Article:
Thursday, April 27, 2017

Long-Distance Book Club: The Whole Thing Together by Ann Brashares

This whole blog is kind of like a long-distance book club, but sometimes we like to take it a step further by reading the same book at the same time. This time we read Ann Brashares's newest novel, The Whole Thing Together.

Our review was developed from our discussion of The Whole Thing Together. Below the review,  we've provided a list of questions that you can use to discuss this book in your book club, long-distance or otherwise. And, let me tell you, this book is what book club dreams are made of.

Finally, before we get to the review, I want to issue a general spoiler alert for the discussion questions. A good book club, after all, involves people who have actually read the book.

The Whole Thing Together by Ann Brashares

Publisher / Year: Delacorte Press - April 2017

Genres: YA Contemporary - Family Drama

Source: Review copy from the publisher via NetGalley

Goodreads | Amazon

I read the publisher's summary for The Whole Thing Together several months ago and instantly knew I wanted to read this book. I don't do this too often, but I went into the book hoping for a certain type of thing in terms of both story and style. My very particular expectations could have led to a complete disaster, but, for the most part, this book was just what I wanted it to be.

Well, I couldn't keep my mouth shut about this glorious reading fortune, and so Paige said, "Hey, I want to read this book too." She read the book and then immediately read it again. This is how much we adored this book, folks. And so, it only seemed fitting to do a Long-Distance Book Club. Not only was I excited about talking with Paige about the book, but I really think that this book is book club gold. Paige and I clearly loved the book, but readers seem to be very divided over it, and, let's face it, don't strong feelings on both sides make for the best book club discussions?

The Whole Thing Together is about a complicated family. Sasha and Ray's parents used to be married. They had three daughters before a very messy divorce divided the family. Their parents remarried and Sasha and Ray were born. Although they've never met, Sasha and Ray have shared the same bedroom for all of their lives. It's a bedroom in the Long Island beach house that both Sasha's dad and Ray's mom refuse to give up. And so, despite all the bitter feelings and completely avoiding each other, the families have been sharing the beach house for all these years alternating weeks so that the parents would never have to see other. The three older sisters, Emma, Quinn, and Mattie are the bridge in all this mess, navigating between the two sides of their complicated family.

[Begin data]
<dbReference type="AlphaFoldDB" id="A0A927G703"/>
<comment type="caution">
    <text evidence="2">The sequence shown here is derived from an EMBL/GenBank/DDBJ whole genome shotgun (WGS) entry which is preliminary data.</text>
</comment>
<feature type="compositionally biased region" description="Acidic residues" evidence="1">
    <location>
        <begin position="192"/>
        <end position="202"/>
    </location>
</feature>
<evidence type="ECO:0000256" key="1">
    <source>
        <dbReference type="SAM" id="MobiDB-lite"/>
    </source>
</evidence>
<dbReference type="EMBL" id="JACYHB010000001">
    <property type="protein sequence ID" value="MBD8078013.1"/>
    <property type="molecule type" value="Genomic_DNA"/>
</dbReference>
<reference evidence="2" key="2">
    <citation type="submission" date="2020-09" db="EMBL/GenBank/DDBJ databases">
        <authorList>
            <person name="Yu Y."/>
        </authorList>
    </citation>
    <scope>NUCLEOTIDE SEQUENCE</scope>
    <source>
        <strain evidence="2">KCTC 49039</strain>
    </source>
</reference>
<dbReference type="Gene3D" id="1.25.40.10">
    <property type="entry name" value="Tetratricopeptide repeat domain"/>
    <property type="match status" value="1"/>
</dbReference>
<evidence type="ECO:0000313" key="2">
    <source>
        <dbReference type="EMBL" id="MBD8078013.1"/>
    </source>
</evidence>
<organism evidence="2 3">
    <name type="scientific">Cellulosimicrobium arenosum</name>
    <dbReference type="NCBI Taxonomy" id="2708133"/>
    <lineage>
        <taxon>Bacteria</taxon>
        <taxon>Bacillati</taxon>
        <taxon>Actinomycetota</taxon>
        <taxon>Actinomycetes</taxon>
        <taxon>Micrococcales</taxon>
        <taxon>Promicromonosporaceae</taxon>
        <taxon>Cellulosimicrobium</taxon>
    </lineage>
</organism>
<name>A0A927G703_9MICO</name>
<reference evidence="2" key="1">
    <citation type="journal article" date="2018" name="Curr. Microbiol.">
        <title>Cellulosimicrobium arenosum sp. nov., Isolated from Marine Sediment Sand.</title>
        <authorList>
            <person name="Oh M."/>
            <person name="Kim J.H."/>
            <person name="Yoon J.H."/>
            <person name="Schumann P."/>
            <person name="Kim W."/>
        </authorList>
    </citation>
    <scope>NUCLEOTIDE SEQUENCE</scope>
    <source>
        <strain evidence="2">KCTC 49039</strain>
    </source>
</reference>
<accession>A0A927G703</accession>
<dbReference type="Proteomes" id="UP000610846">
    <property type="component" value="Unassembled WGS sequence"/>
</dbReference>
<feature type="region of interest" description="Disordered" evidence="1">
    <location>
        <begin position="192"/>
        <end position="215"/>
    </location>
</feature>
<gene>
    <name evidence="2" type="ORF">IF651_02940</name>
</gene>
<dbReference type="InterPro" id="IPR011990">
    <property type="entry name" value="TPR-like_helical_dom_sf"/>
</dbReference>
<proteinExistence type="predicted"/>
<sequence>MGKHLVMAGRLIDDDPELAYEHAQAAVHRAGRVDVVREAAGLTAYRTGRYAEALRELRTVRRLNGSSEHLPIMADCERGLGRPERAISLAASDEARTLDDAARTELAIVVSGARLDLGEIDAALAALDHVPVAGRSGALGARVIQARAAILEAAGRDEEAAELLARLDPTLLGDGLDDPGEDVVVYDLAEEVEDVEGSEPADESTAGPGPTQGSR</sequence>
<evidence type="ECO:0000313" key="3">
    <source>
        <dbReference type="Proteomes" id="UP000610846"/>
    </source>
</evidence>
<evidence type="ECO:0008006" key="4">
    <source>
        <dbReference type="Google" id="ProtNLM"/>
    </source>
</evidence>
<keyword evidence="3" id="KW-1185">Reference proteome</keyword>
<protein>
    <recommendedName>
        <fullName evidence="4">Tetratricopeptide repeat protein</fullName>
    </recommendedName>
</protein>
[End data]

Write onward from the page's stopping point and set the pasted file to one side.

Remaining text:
Paige and I really enjoyed the complicated family dynamics in this book. We really liked reading about a big family--one with a lot of kids and a lot of sisters. And we appreciated the sibling interaction.

We also loved the ensemble cast. No one character is really the star in this book. It's about the whole family, and the story floats from sibling to sibling. Also, this style of story telling is episodic in its nature, and we really enjoyed seeing how the various elements came together.

I think what I liked most about this book is the quiet atmosphere. It's a type of writing style that I really enjoy. It reminded me a bit of The Bone Gap or We Were Liars, and I know this style isn't to everyone's taste, but it just really works for me. I love a fast-paced story as much as anyone, but I really love to slow it down every once in awhile too.

Discussion Questions for The Whole Thing Together

Topic: The Ensemble Cast

Did you have a favorite sibling or one that you could most easily relate to? Whose story did you most enjoy? Did you enjoy the ensemble cast? If so, what about it worked for you, and if not, what did you dislike?

Topic: The Beach House

The beach house is the center of all the interactions between the two sides of this divided family. In what ways is the beach house a symbol of the family's life?

Topic: The Summer Jobs

All the siblings have summer jobs near the beach house. What is the significance of the summer jobs?
How do they kick off the big changes that are in store for this family?

Topic: The Second Marriages

Are Robert and Lila's second marriages any healthier than their first? Do you feel like Ray and Sasha's relationships with their parents are stunted because everyone is still so hung up on the first marriage?

Topic: The Parent-Child Relationships

How did the family dynamics get to this point? Discuss how Robert and Lila are passing their problems down to their children.

Topic: Race

Robert was a Bangladeshi orphan who was adopted by a Canadian couple. Lila is white. I have seen several reviewers who raise some good points about the way diversity was handled in this book. How did you feel about the way that race and diversity was handled in this book?

Topic: Ray and Sasha

How did you feel about Ray and Sasha's relationship? (We are divided on this topic. Lots of pros, but also some weirdness as well.)

Topic: Emma's Engagement

How did Emma's new relationship and the idea of adding another person into these already strained family dynamics bring this situation to a tipping point? What did you think about Jamie's relationship with his family? Why didn't Jamie prepare Emma better (or at all) for his family's dysfunction?

Topic: Mattie

Discuss Mattie's identity crisis and how it effects her relationship with her siblings, her mother, her father, and her co-worker, Matt.

Topic: Quinn

How was Quinn a healing force for her family? Did you have any premonitions about Quinn's destiny?

Topic: Healing and Hope

How do you think this family will do going forward? Is there hope and healing in their future?

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